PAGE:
Protect and Border and Greet: Inspired by Solitude and Rilke’s “Letters to a young poet”
Gouache and ink on paper
Poetry can transport us to moments, feelings, and human experience. Poetry can condense great vastnesses into something palatable and perhaps, even relatable.
Poet Rainer Maria Rilke‘s Letters to a Young Poet have continuously nurtured my inspiration. When I first read these letters, in what felt like a single sitting but must have been a few days, I was nearing the halfway point of my 16th year. A time when my search for some kind of personal and universal meaning had recently begun.
Through my time of questing, questioning that I suspect will last for the rest of my life, I’ve learned that within the quest for self is a longing for connection. Rilke’s letters began a chain reaction in me that ended in a fairly simple understanding: solitude is not the anthesis to connection. Instead, solitude is the beginning point of relationship, deep and lasting relationship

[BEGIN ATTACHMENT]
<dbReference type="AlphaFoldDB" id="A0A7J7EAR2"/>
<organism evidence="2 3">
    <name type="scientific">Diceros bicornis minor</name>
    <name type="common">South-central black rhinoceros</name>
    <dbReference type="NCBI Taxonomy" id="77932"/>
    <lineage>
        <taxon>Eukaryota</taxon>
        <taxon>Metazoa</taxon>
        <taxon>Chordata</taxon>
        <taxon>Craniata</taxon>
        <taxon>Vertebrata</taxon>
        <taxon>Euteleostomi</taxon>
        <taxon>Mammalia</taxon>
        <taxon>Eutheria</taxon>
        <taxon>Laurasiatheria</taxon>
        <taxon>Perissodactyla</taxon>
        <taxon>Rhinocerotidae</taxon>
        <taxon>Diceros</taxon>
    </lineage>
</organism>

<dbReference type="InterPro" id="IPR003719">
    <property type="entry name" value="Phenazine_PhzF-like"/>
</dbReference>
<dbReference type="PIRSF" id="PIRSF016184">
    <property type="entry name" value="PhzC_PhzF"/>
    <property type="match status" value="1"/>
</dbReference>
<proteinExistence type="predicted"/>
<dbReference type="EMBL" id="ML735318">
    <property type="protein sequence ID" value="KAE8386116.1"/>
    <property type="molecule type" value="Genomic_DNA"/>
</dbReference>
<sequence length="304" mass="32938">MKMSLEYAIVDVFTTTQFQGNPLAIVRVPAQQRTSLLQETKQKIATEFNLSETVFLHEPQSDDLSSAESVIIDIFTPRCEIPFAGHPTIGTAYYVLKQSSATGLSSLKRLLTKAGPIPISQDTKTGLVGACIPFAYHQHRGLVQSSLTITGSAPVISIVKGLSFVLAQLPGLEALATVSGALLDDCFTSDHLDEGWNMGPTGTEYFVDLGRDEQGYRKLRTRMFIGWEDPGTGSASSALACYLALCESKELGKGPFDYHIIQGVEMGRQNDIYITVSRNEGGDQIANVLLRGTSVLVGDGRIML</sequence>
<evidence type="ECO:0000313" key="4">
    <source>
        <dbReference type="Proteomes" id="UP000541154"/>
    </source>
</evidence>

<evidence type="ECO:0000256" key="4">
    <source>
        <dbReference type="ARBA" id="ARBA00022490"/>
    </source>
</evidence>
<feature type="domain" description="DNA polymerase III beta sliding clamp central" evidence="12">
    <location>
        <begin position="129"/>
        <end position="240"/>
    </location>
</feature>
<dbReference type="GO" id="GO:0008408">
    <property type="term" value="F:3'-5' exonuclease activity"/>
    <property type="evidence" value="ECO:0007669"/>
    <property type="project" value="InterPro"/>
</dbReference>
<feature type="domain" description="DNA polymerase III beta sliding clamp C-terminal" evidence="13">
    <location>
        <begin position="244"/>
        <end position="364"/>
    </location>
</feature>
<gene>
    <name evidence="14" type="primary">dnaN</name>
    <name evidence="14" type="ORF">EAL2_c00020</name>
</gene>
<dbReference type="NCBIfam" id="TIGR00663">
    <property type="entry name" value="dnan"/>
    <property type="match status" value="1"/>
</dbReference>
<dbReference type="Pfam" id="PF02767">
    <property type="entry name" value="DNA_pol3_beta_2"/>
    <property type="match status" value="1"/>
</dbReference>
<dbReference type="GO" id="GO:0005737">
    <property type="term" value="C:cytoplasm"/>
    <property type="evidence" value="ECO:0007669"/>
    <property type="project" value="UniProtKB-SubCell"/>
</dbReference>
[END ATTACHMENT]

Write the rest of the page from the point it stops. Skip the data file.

In “Letter Four” Rilke writes,
love your solitude and try to sing out with the pain it causes you.
In the years that have passed since I first read the letters, I’ve begun to comprehend solitude’s ability to make humans sing out. For it is within solitude that art is made, it is within solitude that letters are written, and it is because of solitude that we, as people, can understand and relish our togetherness.
In “Letter Seven” Rilke writes of the necessity solitude plays in the relationship “between one human being and another”:
the love that consists in this: that two solitudes protect and border and greet each other.
With today’s piece, I wonder what would happen if people were to–in our daily lives, in small acts– embrace our solitudes and let them border, protect, and greet each other. Think about it… what would happen?